What youth in Nepal need is – “A digital piggy bank”

  • November 09, 2017

  • Kathmandu, NEPAL

By Aliska Bajracharya
Knowledge Management Consultant and
Xavier Desmoulin
DFS Expert in Nepal

For additional information, please contact:

Aliska Bajracharya


Would you be surprised if we told you that there are over 5 million youngsters in Nepal and 82% of them are literate and over 95% of them have access to internet and mobile phones- Pretty good, right? But what if we tell you that only 19% of them are banked- have access to an official banking product. It’s astonishing that not only in Nepal, but globally most people between 16 and 24 years don’t have or think they don’t require financial services. Now, you must be thinking; ‘Do young people really need financial services?

Surely you would agree that planning ahead, efficiently managing money and building assets are some of the essentials needed to achieve sustainable economic development. And access to appropriate financial services, paired with financial literacy can be a key enabler for a young person to get into a habit of making sound financial decisions. If these people are all aware about this concept then the country in parallel with the youth can be one of the contributing factors that can help a developing economy to transition into a developed economy.

Recently, UNCDF-MM4P and its partner organization Prabhu Management Pvt. Ltd. conducted a series of focus group discussions at Kathmandu University with youngster from 19 to 24 years. The idea was to get their outlook on digital finance. All the participants were students, some part-time job holders and everybody owned a smart phone. The students stayed at the university accommodations and relied on cash send by their parents (into their bank accounts) to meet the daily expenses and to pay tuition fees. Some of the students were already using digital payments and mobile wallets. They were well-informed about these services and eager to try out new and innovative solutions. While other students had bank accounts from which they withdraw their money 2-3 times a week.

“I spend more than I need and on a frequent basis, not just me but my friends do the same as well. We will start thinking about spending cautiously once we have jobs and a decent income. But for now, this is the way things are,” said one participating students.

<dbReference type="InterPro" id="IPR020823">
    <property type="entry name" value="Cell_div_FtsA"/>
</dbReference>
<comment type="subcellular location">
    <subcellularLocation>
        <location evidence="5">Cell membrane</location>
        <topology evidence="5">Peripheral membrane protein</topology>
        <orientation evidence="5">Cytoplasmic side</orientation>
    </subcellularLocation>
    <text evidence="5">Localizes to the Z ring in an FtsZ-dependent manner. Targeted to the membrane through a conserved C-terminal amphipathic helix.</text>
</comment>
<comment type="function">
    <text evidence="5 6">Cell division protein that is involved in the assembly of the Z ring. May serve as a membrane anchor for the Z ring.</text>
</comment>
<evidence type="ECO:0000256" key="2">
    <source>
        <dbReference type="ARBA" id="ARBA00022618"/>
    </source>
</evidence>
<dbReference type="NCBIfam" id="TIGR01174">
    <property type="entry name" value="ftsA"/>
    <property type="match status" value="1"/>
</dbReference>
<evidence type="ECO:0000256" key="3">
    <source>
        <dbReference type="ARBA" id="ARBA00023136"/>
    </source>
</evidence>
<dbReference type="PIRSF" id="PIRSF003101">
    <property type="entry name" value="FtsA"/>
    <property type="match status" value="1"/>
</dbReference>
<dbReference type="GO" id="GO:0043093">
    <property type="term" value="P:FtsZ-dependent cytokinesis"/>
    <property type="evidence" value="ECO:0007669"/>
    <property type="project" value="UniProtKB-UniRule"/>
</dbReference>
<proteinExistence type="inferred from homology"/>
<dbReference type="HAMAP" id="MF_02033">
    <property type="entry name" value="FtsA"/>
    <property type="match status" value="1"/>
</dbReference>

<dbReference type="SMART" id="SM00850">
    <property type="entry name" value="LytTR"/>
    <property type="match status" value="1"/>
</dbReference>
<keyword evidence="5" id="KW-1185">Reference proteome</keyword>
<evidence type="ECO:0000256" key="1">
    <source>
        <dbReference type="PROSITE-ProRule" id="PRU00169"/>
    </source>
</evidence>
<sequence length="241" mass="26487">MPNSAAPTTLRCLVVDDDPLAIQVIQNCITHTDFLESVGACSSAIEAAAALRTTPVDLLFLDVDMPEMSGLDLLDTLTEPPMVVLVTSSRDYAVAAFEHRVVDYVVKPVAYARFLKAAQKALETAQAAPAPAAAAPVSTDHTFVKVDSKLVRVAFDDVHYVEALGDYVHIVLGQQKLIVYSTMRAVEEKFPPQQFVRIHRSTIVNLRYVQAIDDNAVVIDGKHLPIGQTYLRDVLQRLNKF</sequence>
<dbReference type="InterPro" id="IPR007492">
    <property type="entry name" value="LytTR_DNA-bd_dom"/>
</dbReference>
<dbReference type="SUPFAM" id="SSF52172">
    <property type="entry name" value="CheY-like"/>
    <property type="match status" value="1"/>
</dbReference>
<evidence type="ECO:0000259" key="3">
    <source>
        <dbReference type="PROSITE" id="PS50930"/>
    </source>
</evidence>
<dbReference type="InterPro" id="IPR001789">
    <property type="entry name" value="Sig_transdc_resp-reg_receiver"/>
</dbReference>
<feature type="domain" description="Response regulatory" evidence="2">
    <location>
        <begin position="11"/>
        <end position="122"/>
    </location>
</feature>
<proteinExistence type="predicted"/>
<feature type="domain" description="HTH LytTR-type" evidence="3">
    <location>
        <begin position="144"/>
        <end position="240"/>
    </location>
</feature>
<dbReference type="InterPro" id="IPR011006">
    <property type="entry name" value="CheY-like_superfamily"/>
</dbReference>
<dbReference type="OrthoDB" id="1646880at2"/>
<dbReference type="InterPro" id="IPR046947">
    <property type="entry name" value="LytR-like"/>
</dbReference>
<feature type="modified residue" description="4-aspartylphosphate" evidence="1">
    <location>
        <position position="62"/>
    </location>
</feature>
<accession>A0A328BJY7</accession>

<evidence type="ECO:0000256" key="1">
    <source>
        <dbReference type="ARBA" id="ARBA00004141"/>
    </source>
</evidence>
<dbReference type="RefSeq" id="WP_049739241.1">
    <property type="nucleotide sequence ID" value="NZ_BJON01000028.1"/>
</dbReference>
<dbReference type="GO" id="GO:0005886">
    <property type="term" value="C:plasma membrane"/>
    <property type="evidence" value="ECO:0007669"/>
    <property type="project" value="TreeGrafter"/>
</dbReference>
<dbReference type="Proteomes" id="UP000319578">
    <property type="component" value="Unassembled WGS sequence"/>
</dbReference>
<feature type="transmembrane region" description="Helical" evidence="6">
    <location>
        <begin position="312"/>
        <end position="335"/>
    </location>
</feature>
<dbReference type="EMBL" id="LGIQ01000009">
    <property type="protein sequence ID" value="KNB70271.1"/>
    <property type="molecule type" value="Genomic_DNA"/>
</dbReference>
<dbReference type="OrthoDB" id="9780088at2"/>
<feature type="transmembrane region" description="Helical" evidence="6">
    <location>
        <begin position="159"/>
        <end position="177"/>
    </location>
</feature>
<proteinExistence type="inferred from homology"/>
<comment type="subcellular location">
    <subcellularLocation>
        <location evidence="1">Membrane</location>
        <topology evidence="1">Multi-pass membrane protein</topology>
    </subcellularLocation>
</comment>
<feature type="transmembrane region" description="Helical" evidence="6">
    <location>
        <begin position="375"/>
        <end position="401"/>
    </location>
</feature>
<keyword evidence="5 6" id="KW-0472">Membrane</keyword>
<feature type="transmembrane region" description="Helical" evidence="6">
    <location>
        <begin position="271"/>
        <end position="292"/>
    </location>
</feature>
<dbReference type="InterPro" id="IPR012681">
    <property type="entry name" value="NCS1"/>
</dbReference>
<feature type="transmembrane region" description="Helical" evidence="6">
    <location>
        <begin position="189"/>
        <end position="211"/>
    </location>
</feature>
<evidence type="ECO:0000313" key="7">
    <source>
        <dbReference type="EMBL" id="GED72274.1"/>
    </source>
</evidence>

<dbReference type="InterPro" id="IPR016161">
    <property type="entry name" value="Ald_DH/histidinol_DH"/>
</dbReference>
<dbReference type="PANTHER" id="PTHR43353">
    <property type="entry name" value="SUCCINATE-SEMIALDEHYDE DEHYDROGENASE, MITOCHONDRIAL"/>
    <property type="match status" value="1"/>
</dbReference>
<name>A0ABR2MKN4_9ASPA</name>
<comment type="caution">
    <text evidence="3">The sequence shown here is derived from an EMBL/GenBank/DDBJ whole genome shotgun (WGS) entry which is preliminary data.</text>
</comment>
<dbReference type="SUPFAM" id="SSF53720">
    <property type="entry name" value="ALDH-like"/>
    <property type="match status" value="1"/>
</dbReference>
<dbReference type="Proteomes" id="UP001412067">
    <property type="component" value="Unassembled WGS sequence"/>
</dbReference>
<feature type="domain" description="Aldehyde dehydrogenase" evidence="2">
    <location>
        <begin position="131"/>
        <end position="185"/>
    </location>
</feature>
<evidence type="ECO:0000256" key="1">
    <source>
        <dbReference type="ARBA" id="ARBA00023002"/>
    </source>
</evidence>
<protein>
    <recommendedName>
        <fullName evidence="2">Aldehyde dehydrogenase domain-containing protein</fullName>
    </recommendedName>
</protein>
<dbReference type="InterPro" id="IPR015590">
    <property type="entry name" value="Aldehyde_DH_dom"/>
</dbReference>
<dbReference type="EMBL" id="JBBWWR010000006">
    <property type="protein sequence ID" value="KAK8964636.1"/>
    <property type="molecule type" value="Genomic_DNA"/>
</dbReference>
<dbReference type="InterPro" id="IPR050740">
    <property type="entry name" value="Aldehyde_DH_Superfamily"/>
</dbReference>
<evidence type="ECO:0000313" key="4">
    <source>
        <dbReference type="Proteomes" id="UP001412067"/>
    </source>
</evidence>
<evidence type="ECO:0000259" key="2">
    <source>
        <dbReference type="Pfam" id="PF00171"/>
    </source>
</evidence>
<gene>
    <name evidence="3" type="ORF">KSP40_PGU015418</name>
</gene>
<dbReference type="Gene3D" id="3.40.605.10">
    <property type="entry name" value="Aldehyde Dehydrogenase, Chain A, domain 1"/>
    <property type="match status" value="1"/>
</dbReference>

The interaction with students confirmed one thing; Educational Institutions have always focused on teaching students how to make money. Maybe the next best thing to teach them would be- how to save money.

Every economy needs an inclusive financial system. Inclusive financial systems shouldn’t be constrained to adults over 25 who are employed. It should be inclusive of one and all in the country. UNCDF-MM4P programme in Nepal is pursuing projects and research that explore how financial inclusion can enable young people to achieve their economic goals. The programme has been actively involved in studying the market and supporting local partners in developing digital financial solutions for an all-inclusive financial system.

When talking about digital financial services and based on the discussions students are looking for:

• Safety and savings: The possibility to receive the money directly in their wallet as opposed to keeping the money in their pockets, where there is always the risk of losing it or spending it too quickly.

• Meeting basic requirements: An easy, fast and reliable technology to pay their bills and buy goods without spending hours queuing or getting stuck in traffic.

• Financial literacy: There is a need to get well acquainted with digital financial services and the potential it holds. Basic knowledge can be shared by the large network of well-trained agents and merchants on mobile money, apart from the traditional means of reports and studies on the topic.

• Efficient marketing: Proper marketing skills reflected by the communication strategies of the digital financial service provider that inform and develop customer’s knowledge on the offered product(s).

The financial needs and requirements of the youth should be an important factor to consider when developing an all-inclusive digital financial service. In Nepal, children are given a ‘piggy bank’ made of clay to save money from a very early age. Now the same should be done with mobile phones - their digital piggy banks.

This post is the first of the three looking at the financial inclusion of youth in Nepal. The next blog will describe more on the implications of digital finance in the lives of youths. Stay tuned!